About Us | Advertise With Us | Contact Us
September 1, 2014, 10:22 pm

The fake ‘Mommy wars’ controversy

The so-called “Mommy wars” of working women vs. stay-at-home mothers which dominated media coverage for several days last week is a media manufactured controversy.

The phony controversy began with remarks by Hilary Rosen, a former lobbyist and now commentator on CNN who made comments on “Anderson Cooper 360” program that sparked a media frenzy.

Referring to a claim by Republican presidential frontrunner Mitt Romney that he relied on his wife, Ann, to provide him insight into the problems of women, Rosen said, “Guess what? His wife has actually never worked a day in her life. She’s never really dealt with the kinds of economic issues that a majority of the women in this country are facing in terms of how we feed our kids, how we send them to school… why do we worry about their future.”

Rosen somewhat awkward remarks were actually an astute comment about social class but it was falsely portrayed as an attack on stay-at home moms by the media and the Romney campaign.

The Romney campaign was eager to seize on the comments because it gave Romney an opportunity to go on the offensive when he had been losing the women vote in the polls to President Obama.

Romney has a real problem in his campaign: the alienation of million of women from the Republican Party due in part to the strident rightwing character of the Republican presidential campaign.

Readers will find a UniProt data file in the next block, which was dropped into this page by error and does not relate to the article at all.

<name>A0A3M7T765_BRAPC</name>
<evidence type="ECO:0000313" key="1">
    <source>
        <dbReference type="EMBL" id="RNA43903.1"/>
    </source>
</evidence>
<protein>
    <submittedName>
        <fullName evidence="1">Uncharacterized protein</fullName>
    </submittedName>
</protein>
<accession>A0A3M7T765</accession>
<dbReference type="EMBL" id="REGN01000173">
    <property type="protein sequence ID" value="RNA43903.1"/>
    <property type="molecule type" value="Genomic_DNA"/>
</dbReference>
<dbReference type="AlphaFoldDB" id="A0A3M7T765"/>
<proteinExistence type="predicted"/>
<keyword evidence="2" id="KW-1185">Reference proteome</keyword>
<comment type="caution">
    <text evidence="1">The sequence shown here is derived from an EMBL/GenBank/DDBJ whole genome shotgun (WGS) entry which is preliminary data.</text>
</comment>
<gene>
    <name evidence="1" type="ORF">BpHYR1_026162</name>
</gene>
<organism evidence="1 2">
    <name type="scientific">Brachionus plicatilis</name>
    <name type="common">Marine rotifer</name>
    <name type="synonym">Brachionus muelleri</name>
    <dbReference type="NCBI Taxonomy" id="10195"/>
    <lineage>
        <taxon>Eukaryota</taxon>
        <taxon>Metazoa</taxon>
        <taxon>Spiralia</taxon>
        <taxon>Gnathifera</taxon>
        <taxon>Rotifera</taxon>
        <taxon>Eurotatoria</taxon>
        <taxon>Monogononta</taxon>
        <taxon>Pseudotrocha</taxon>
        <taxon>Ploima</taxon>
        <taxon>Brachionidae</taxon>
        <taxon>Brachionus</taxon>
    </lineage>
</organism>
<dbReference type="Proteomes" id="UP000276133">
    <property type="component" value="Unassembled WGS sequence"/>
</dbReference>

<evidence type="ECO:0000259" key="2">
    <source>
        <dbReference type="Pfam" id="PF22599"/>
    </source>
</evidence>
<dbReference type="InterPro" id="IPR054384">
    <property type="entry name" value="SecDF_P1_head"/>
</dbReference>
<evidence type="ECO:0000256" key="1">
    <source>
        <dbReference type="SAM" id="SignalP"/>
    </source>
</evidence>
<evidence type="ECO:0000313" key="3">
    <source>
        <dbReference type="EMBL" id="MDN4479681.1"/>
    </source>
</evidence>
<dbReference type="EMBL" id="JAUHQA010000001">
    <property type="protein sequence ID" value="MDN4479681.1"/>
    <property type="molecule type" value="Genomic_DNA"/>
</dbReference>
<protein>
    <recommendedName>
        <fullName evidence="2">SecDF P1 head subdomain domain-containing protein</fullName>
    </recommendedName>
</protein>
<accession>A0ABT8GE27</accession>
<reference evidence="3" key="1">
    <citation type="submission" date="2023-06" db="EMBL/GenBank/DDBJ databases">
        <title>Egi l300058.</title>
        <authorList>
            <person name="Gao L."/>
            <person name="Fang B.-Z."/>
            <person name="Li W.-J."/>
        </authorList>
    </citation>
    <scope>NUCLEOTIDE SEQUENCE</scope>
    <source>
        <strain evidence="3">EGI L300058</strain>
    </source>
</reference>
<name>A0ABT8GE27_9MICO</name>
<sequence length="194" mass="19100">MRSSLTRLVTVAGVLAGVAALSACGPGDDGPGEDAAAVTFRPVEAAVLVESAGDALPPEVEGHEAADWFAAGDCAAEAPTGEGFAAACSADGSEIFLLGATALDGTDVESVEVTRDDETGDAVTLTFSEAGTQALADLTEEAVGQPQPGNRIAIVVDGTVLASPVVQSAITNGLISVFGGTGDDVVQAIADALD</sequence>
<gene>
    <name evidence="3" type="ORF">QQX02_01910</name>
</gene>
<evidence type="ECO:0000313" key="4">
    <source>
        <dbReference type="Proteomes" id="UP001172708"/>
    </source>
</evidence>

During the Republican presidential debates and throughout the primaries and caucuses, the Republican candidates all sought to appeal to social conservatives in their party with hard-line positions against abortion rights and contraceptives.

While appealing to the extremist base it alienates women voters, moderates and independents who represent critical votes in the general election in November.

Rosen’s remarks gave the Romney campaign the lifeline that it so desperately needed and gave the media another fake controversy to exploit.

The media firestorm that ensued after Rosen remarks resulted in the Obama campaign and several prominent Democrats rebuking Rosen’s remarks. Under pressure Rosen apologized while maintaining that her point was not to offend women who stay at home and raise their children but to point out the fact that most women today do not have that choice and are facing serious economic issues.

Rosen said in a written statement: “Let’s put the faux ‘war against stay at home moms’ to rest once and for all. As a mom I know that raising children is the hardest job there is. As a pundit, I know my words on CNN last night were poorly chosen.”

“I apologize to Ann Romney and anyone else who was offended,” she concluded. “Let’s declare peace in this phony war and go back to focus on the substance.”

American women and their families are facing declining living standards, increasing poverty and drastic cuts to social programs and education.

Instead of the distraction of a divisive decades-old cultural debate about the role of women in and out of the workplace there needs to be a real debate on the real issue affecting American women.